Erich Lessing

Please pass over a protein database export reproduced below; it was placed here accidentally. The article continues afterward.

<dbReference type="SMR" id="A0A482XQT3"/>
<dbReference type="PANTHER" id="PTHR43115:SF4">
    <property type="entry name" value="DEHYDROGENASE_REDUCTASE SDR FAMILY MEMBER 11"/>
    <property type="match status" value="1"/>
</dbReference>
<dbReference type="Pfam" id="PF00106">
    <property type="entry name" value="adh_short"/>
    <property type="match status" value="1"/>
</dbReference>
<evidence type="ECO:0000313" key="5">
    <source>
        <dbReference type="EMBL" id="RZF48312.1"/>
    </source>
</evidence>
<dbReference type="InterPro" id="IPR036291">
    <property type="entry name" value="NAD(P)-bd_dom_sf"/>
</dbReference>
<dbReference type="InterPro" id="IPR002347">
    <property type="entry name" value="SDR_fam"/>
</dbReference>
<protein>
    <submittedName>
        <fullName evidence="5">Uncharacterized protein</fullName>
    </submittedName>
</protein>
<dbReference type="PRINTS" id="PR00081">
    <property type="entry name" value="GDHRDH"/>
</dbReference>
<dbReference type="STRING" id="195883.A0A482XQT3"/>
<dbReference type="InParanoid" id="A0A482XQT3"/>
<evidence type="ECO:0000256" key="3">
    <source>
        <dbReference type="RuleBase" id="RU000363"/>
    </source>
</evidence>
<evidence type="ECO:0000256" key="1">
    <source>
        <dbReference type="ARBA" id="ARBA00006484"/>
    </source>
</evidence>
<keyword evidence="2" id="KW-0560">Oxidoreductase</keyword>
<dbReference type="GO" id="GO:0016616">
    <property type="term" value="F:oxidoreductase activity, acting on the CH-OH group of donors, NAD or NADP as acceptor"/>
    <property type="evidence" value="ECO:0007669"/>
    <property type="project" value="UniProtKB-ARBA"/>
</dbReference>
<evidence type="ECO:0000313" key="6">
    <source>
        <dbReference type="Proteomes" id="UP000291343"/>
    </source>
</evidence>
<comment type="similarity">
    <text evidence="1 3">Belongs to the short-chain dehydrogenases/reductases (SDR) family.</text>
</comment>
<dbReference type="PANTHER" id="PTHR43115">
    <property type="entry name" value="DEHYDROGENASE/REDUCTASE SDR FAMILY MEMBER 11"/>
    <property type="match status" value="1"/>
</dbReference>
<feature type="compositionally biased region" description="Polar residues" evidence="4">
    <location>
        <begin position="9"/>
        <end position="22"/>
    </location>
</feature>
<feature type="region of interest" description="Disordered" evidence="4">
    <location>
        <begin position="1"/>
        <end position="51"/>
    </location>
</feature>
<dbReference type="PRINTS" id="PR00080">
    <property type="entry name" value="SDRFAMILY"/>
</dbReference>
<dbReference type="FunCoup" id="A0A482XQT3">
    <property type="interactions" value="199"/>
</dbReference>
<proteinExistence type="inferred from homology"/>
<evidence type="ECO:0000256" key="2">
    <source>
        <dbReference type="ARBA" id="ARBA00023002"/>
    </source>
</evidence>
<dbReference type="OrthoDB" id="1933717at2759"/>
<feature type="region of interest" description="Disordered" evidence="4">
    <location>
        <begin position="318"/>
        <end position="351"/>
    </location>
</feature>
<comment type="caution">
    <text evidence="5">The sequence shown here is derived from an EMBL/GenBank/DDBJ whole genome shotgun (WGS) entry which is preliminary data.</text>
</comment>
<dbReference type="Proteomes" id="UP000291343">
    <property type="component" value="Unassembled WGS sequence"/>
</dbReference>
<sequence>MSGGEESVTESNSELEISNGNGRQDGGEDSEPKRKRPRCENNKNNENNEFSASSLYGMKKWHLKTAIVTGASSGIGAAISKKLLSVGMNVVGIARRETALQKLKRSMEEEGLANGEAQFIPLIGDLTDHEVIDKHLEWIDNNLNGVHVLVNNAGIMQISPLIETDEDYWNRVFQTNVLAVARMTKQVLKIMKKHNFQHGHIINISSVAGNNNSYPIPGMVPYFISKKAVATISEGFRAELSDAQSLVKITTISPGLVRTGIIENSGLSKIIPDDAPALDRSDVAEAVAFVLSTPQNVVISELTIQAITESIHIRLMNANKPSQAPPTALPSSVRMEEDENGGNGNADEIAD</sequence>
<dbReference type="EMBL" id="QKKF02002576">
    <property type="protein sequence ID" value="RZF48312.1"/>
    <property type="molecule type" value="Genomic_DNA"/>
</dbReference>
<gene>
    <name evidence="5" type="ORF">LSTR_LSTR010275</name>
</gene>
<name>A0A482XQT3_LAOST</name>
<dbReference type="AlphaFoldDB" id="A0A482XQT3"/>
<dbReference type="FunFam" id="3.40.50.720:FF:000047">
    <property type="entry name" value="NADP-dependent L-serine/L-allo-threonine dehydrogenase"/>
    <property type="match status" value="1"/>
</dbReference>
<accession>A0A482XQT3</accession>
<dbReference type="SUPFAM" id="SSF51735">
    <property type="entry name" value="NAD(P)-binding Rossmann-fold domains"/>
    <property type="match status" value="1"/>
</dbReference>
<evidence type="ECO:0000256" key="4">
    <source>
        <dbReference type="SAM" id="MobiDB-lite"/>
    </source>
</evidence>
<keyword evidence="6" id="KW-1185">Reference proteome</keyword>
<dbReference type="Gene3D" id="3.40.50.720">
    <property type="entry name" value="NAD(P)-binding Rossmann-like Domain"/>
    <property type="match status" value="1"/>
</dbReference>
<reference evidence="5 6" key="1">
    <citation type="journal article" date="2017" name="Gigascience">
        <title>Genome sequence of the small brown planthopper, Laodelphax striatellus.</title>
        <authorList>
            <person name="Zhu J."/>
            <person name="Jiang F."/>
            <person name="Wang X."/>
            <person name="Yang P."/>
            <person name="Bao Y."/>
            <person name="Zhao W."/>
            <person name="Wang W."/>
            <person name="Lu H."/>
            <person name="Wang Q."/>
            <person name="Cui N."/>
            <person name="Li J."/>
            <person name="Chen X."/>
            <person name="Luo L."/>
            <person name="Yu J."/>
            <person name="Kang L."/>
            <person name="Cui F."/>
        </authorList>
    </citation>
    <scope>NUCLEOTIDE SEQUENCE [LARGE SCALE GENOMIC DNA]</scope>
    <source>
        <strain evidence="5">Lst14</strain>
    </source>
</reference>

Eyeing a potential meal, the cyclops Polyphemus glares menacingly in this 3-inch-high terracotta sculpture (opposite), now in the Louvre, dating to the fourth century B.C. In Book IX of the Odyssey, after Odysseus and his crew become trapped in Polyphemus’s cave, the cyclops begins to devour the sailors, washing them down with fresh milk. The captives secretly make a razor-sharp spear and when Polyphemus returns, gets drunk and falls asleep, the men thrust the weapon through his single eye. Polyphemus screams for help, but his plea is met with indifference because of Odysseus’s cunning: Earlier, when the cyclops demanded to know Odysseus’s name, the hero replied, “Nobody—that’s my name.” So when Polyphemus cries out, “Nobody’s killing me now,” his neighbors ignore him. The next morning, Odysseus and his remaining men, clinging to the undersides of Polyphemus’s sheep, escape as the sheep are herded out to pasture.